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Tax Increase Proposed to Pay for Hamilton Road Repairs

City of Hamilton
Downtown Hamilton

A non-binding referendum on the April ballot will ask voters whether to increase the city’s utility tax. The extra revenue would go toward road repairs and help replace diminishing state funding.

“With steadily decreasing motor fuel tax revenues from the state and the rising cost of road repairs, we found it necessary to come up with some alternative way to get some additional money to keep up with the infrastructure, our roads, streets and bridges,” said Mayor Steve Lowman.

The utility tax would be increased by 5%. So a resident with a $100 gas and electric bill would pay an extra $5, which would go to the city’s road fund.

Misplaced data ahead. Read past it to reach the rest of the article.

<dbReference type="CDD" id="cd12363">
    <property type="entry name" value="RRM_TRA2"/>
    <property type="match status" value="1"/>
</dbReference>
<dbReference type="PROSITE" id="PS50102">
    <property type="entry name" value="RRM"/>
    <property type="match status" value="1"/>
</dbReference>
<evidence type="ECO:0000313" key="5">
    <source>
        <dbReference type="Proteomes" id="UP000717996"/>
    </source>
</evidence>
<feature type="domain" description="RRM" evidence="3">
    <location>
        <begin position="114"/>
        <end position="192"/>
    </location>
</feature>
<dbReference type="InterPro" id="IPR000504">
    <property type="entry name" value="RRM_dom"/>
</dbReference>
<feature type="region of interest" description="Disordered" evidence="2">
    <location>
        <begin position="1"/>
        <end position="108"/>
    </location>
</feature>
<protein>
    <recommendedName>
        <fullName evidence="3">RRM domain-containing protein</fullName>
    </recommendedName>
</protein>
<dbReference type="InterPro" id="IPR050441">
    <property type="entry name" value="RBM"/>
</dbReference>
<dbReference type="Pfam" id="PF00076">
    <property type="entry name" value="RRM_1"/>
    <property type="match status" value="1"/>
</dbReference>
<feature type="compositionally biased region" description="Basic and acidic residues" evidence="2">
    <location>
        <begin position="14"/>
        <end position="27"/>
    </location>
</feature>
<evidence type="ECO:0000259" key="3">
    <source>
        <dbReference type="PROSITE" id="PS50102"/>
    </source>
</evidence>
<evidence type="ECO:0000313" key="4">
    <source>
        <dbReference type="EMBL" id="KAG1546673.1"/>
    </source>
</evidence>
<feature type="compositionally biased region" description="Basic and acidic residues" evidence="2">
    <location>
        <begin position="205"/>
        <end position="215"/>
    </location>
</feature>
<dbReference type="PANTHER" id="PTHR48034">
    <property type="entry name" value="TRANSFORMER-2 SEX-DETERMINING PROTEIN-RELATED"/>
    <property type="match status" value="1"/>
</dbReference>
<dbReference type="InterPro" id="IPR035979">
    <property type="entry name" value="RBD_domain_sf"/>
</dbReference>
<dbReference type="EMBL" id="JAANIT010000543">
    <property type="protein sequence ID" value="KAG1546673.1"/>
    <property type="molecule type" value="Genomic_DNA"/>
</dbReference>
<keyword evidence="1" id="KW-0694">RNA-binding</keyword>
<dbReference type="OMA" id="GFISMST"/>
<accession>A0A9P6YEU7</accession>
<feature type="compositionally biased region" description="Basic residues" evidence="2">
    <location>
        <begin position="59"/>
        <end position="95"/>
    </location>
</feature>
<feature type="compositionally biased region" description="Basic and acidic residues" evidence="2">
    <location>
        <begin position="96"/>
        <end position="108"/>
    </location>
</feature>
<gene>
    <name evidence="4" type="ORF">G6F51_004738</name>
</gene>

Mayor Lowman said he thought taxing utilities would be a fairer way to collect extra revenue than further raising property taxes. He estimated the tax would generate upwards of $100,000 a year.

“Otherwise we are going to have to start cutting what we are doing and we are doing so little that we’re not keeping up simply because the revenues isn’t there,” Lowman said.

Lowman said without the tax increase, the city could be forced to allow some of its paved surface roads revert to gravel.

“If they [the public] want to keep the streets up to snuff or if they want to just go with what revenues we have, which will mean declining dollars for streets, which will mean the streets won’t be maintained in the way I think we’ve become accustomed to in Hamilton,” Lowman said.

Emily Boyer is a former reporter at Tri States Public Radio.